How To Make Hot Pepper Cream For Joint And Back Pain

How To Make Hot Pepper Cream For Joint And Back Pain

Today we filmed a short video guide on how to make your own hot pepper cream for joint and back pain.

The idea of rubbing chili peppers onto your skin may seem a little strange, but what if I told you that clinical trials have shown that 80% of arthritis sufferers see improvement in as little as two weeks? Capsaicin cream, or cream that contains the active ingredient in chili peppers, is a common treatment for arthritis and it’s surprisingly effective.  Capsaicin creams can be applied 4 times per day to keep the pain away throughout your waking hours.  The first few times you put it on there will be a mild burning sensation, but your skin should acclimate over time. Be careful not to apply it near mucous membranes, and always wear gloves.

Making a basic capsaicin cream for arthritis is the same as making any basic herbal salve.  The herb is first infused into a neutral carrier oil, and then it’s thickened with an emulsifying wax such as beeswax to make it easier to apply.  For a basic salve, use 1 cup of oil to 1/4 cup grated beeswax.  When grating beeswax, it’s hard to be precise in measuring, so if possible weigh out the beeswax ahead of time and use about 1 ounce of wax to 8 ounces of oil.

Salves are a great place to use up leftover beeswax from other projects, or even scraps dripped from beeswax candles.

Since a basic salve recipe only needs a small amount of wax, saving any candle drippings or scraping up hardened wax off your tools after making homemade candles is a great way to repurpose wax and save a bit of money.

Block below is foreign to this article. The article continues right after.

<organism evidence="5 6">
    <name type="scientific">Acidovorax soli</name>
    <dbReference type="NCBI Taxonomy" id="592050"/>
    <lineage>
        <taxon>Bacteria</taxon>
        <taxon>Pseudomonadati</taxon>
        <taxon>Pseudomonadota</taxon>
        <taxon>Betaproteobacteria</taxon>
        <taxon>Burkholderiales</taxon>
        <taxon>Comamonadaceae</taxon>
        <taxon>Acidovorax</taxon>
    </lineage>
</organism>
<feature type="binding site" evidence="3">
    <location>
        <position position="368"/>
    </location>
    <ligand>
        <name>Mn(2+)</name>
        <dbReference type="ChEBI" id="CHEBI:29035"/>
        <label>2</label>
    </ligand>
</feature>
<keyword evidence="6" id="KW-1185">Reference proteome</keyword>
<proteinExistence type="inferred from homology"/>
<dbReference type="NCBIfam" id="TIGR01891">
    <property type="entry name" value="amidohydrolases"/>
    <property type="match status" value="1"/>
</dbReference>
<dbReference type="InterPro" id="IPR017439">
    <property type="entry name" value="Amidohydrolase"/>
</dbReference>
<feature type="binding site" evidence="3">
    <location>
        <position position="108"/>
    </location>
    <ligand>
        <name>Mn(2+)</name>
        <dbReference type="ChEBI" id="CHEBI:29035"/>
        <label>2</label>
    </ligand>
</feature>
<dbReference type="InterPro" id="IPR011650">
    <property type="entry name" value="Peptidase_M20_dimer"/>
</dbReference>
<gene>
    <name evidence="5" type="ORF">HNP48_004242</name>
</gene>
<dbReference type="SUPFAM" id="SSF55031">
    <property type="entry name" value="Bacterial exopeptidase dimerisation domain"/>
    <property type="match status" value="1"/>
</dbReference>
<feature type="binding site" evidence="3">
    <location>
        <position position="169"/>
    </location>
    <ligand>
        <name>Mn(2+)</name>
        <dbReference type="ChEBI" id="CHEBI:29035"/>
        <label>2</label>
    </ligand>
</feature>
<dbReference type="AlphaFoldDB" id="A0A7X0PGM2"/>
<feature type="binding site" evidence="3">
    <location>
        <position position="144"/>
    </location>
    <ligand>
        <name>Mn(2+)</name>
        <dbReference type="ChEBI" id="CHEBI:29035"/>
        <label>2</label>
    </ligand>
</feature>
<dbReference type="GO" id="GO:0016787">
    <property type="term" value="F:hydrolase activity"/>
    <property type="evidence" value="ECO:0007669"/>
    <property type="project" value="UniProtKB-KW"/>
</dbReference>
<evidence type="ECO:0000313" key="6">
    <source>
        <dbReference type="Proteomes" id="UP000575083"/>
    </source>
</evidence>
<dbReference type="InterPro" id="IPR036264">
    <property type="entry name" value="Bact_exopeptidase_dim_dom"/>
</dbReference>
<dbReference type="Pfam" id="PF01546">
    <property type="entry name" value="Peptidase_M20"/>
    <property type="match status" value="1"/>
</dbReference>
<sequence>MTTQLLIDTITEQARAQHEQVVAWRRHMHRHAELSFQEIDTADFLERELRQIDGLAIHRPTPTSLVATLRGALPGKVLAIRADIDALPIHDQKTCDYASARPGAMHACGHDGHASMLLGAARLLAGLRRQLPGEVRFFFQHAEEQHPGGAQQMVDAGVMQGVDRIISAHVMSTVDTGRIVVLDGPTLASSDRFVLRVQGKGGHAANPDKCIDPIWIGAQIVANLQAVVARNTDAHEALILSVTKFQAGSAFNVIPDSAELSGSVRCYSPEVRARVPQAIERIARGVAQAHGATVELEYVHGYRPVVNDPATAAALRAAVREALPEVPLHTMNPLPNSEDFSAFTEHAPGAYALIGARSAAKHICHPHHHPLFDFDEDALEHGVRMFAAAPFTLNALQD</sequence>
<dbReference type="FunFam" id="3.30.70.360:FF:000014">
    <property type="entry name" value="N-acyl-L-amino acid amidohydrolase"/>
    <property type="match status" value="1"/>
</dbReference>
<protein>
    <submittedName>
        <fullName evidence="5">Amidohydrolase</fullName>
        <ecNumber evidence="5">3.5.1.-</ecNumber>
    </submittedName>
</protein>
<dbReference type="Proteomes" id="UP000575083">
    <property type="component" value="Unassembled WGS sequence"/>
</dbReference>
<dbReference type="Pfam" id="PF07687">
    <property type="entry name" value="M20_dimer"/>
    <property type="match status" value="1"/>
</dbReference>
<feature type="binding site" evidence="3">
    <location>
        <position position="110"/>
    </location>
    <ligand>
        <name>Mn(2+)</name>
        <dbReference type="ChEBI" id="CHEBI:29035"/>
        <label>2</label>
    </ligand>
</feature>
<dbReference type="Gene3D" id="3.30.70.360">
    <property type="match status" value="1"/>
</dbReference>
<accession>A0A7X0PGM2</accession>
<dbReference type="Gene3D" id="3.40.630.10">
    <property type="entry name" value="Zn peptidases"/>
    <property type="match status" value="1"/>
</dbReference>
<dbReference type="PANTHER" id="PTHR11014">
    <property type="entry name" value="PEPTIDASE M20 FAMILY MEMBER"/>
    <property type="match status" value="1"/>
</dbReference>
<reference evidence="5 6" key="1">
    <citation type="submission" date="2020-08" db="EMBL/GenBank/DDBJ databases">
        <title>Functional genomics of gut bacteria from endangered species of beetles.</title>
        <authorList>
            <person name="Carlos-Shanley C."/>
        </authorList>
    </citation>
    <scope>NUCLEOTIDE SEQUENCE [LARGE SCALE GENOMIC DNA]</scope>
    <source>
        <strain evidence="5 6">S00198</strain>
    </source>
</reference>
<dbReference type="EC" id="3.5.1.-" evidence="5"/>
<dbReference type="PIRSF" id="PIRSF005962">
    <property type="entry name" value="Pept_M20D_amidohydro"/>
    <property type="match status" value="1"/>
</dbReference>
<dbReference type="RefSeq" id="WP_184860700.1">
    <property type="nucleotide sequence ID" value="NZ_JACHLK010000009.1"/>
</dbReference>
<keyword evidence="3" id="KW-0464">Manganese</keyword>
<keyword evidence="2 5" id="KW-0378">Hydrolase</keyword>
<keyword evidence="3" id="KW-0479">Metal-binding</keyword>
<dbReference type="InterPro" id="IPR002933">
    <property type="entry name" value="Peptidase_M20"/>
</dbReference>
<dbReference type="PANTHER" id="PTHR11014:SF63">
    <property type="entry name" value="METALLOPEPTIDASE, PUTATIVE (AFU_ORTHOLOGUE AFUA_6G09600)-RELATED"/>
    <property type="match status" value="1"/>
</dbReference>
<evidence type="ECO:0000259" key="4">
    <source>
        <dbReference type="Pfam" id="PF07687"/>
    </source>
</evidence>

Basic Capsaicin Cream Recipe

  • 8 Ounces Oil (*See Note)
  • 1 Ounce Bees Wax, grated
  • 3 Tablespoons Cayenne Powder

*Just about any neutral oil will work here. Since you’re going to use it topically, it’s best to choose an oil that will also be nourishing to your skin.  Good choices include olive oil, almond oil, jojoba oil, and grape seed oil.  Of those choices, grape seed is the most economical.  Coconut oil will also work but will result in a much thicker cream because it’s a solid at room temperature.  If using coconut oil, use slightly less beeswax.  Stay away from mixed vegetable, soy, or corn oils.

Tools: Heatproof bowl and pot to create a double boiler, spatula to stir, and a jar for storage

Place the oil, beeswax, and cayenne powder into a heatproof glass or metal bowl.  Place that bowl over a saucepan that contains about an inch of water to create a double boiler. The goal of a double boiler is to create a slow, gentle heat to melt the beeswax without cooking the mixture.  Bring the water in the pot to a simmer on low, and the steam from the simmering water will melt the wax in the bowl above.